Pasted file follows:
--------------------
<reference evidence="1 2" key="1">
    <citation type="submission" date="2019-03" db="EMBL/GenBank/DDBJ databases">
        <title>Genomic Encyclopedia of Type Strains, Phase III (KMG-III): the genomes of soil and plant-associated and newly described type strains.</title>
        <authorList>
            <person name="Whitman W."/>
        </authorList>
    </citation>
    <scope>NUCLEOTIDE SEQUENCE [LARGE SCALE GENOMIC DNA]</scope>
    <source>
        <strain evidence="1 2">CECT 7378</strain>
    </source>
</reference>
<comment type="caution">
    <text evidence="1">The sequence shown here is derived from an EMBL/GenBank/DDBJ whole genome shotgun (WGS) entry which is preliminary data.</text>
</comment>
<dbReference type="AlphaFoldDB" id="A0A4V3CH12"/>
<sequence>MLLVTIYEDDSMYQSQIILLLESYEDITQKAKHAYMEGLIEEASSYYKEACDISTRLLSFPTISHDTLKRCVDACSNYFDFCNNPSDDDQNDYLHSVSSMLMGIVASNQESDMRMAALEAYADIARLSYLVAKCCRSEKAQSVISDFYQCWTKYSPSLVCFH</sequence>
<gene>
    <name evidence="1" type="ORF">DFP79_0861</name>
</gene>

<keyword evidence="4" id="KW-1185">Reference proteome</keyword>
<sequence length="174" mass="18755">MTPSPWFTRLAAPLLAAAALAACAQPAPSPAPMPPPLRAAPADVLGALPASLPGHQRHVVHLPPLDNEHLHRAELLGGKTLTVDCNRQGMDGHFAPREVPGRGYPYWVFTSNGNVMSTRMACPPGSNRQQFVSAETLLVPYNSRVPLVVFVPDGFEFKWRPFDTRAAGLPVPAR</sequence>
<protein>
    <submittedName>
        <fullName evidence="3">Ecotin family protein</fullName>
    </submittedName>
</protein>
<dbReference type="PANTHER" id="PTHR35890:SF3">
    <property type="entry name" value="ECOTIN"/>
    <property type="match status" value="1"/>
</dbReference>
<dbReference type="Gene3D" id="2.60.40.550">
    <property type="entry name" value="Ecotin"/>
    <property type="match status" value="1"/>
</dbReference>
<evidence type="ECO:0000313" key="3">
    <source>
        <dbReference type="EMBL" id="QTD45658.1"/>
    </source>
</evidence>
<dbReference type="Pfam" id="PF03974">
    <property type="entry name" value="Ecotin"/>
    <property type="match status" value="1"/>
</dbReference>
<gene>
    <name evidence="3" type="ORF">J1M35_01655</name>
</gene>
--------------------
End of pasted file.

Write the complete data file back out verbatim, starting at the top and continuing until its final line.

<reference evidence="1 2" key="1">
    <citation type="submission" date="2019-03" db="EMBL/GenBank/DDBJ databases">
        <title>Genomic Encyclopedia of Type Strains, Phase III (KMG-III): the genomes of soil and plant-associated and newly described type strains.</title>
        <authorList>
            <person name="Whitman W."/>
        </authorList>
    </citation>
    <scope>NUCLEOTIDE SEQUENCE [LARGE SCALE GENOMIC DNA]</scope>
    <source>
        <strain evidence="1 2">CECT 7378</strain>
    </source>
</reference>
<comment type="caution">
    <text evidence="1">The sequence shown here is derived from an EMBL/GenBank/DDBJ whole genome shotgun (WGS) entry which is preliminary data.</text>
</comment>
<dbReference type="AlphaFoldDB" id="A0A4V3CH12"/>
<sequence>MLLVTIYEDDSMYQSQIILLLESYEDITQKAKHAYMEGLIEEASSYYKEACDISTRLLSFPTISHDTLKRCVDACSNYFDFCNNPSDDDQNDYLHSVSSMLMGIVASNQESDMRMAALEAYADIARLSYLVAKCCRSEKAQSVISDFYQCWTKYSPSLVCFH</sequence>
<gene>
    <name evidence="1" type="ORF">DFP79_0861</name>
</gene>

<keyword evidence="4" id="KW-1185">Reference proteome</keyword>
<sequence length="174" mass="18755">MTPSPWFTRLAAPLLAAAALAACAQPAPSPAPMPPPLRAAPADVLGALPASLPGHQRHVVHLPPLDNEHLHRAELLGGKTLTVDCNRQGMDGHFAPREVPGRGYPYWVFTSNGNVMSTRMACPPGSNRQQFVSAETLLVPYNSRVPLVVFVPDGFEFKWRPFDTRAAGLPVPAR</sequence>
<protein>
    <submittedName>
        <fullName evidence="3">Ecotin family protein</fullName>
    </submittedName>
</protein>
<dbReference type="PANTHER" id="PTHR35890:SF3">
    <property type="entry name" value="ECOTIN"/>
    <property type="match status" value="1"/>
</dbReference>
<dbReference type="Gene3D" id="2.60.40.550">
    <property type="entry name" value="Ecotin"/>
    <property type="match status" value="1"/>
</dbReference>
<evidence type="ECO:0000313" key="3">
    <source>
        <dbReference type="EMBL" id="QTD45658.1"/>
    </source>
</evidence>
<dbReference type="Pfam" id="PF03974">
    <property type="entry name" value="Ecotin"/>
    <property type="match status" value="1"/>
</dbReference>
<gene>
    <name evidence="3" type="ORF">J1M35_01655</name>
</gene>